small loop or large knot in each end. Figure 1 shows how the apparatus will look by the time you
get to step 4.

1. Wrap the thread around the largest pulley in the 3-stage pulley. You can use the little groove
(not the hole, or else it will get tangled after each run) on the rim of the pulley to hold the knot of
one of the end loops so the thread will not slip but will still come off easily. Hold the 3-stage
pulley, hang the free end of the thread over the Super Pulley and put the 50g brass mass hanger
on the free end of the thread.
Without letting go of the 3-stage pulley, remove the screw that holds it on the axle. There is a
square hole on one side of the disk that fits over the end of the 3-stage pulley. Put the disk on the
end of the axle and replace the screw.

2. Make sure the string is carefully wrapped around the largest pulley and the Super Pulley is
free to spin without rubbing anything. Click the Collect button. After the graph begins, release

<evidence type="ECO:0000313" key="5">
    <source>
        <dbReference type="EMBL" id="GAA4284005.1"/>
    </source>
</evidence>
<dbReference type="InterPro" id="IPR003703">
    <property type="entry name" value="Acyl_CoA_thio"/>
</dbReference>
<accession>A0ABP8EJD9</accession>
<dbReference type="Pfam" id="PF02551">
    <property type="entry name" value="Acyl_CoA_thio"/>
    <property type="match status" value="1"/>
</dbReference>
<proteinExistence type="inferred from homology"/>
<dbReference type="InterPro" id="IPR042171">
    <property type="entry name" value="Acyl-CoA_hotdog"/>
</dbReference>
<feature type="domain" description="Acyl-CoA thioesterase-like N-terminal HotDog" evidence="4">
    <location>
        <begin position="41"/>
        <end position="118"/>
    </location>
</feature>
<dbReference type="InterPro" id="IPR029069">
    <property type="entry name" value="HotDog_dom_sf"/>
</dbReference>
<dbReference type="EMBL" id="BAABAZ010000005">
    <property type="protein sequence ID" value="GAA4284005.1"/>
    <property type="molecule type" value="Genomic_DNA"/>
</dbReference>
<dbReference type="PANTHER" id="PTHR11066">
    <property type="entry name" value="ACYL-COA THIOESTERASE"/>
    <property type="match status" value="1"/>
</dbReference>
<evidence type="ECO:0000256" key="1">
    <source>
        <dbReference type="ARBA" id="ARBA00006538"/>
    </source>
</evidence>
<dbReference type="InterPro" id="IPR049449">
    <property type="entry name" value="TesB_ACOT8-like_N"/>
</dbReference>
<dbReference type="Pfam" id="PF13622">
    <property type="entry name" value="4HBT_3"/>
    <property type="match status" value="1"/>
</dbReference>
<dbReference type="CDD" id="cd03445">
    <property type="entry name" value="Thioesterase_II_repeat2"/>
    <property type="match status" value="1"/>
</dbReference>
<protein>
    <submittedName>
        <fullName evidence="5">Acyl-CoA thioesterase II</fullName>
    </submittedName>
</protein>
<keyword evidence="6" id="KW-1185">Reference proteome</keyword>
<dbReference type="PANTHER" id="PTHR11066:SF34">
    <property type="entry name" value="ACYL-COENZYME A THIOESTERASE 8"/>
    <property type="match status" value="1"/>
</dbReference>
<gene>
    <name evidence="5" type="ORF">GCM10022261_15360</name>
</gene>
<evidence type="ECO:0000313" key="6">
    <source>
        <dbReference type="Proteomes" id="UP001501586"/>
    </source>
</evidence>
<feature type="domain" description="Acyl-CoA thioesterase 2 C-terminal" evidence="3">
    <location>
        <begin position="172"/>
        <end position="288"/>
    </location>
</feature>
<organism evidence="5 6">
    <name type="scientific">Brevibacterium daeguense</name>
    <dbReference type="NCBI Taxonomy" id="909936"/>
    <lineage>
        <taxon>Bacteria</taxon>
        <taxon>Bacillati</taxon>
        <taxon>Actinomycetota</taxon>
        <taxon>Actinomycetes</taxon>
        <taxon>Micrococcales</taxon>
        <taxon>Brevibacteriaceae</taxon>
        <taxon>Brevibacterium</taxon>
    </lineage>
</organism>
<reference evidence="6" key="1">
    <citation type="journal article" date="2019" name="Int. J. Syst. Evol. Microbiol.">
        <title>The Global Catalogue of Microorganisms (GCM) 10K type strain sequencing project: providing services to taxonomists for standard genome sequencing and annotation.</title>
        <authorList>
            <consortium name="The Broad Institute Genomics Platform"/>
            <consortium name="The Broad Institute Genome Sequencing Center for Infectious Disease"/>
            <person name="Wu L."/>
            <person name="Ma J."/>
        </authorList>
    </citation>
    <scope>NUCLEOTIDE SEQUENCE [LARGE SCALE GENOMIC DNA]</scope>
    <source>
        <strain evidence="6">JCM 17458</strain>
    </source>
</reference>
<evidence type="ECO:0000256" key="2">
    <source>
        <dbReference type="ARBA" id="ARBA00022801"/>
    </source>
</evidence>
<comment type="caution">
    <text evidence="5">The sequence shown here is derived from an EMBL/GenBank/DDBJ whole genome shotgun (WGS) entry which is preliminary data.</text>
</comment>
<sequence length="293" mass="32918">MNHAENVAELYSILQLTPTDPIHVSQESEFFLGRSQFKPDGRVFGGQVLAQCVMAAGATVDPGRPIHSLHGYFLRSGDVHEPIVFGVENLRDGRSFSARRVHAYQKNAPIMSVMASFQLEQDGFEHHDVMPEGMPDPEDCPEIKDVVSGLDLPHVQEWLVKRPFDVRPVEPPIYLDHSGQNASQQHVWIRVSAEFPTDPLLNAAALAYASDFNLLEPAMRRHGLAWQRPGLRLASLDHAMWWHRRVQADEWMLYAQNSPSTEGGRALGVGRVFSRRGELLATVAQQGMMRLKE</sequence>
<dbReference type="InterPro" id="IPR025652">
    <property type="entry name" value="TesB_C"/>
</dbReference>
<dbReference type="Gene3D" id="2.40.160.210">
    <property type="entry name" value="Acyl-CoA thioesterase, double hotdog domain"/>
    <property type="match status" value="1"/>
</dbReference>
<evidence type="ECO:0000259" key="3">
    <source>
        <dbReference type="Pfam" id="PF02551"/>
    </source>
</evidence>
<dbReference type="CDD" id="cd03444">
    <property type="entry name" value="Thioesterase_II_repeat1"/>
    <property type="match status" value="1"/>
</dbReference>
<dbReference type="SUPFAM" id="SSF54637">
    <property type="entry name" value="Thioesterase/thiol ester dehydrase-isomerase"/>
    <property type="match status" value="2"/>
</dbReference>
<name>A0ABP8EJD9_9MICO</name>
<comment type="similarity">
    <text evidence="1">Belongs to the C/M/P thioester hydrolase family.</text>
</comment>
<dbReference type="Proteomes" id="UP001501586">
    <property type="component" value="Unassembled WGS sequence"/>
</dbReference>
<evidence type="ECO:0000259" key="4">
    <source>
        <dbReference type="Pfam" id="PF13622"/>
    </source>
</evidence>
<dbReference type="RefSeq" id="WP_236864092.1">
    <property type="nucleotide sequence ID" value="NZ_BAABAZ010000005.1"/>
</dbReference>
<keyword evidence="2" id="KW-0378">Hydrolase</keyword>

the 3-stage pulley so the mass hanger falls. When the graph has finished, determine which
portion of it represents the acceleration. There are several ways to get the angular acceleration
from the graphs. Your team may decide either to select one method or try several methods. Here
are two possibilities.

    Method A: Select the portion of the angular position graph where the pulley was
    accelerating by dragging over it with the mouse while holding down the left mouse
    button. From the top menu bar, choose Analyze… Curve Fit… Quadratic. Click Try Fit
    and then click OK. If the box showing fit results is in the way, you can drag it to a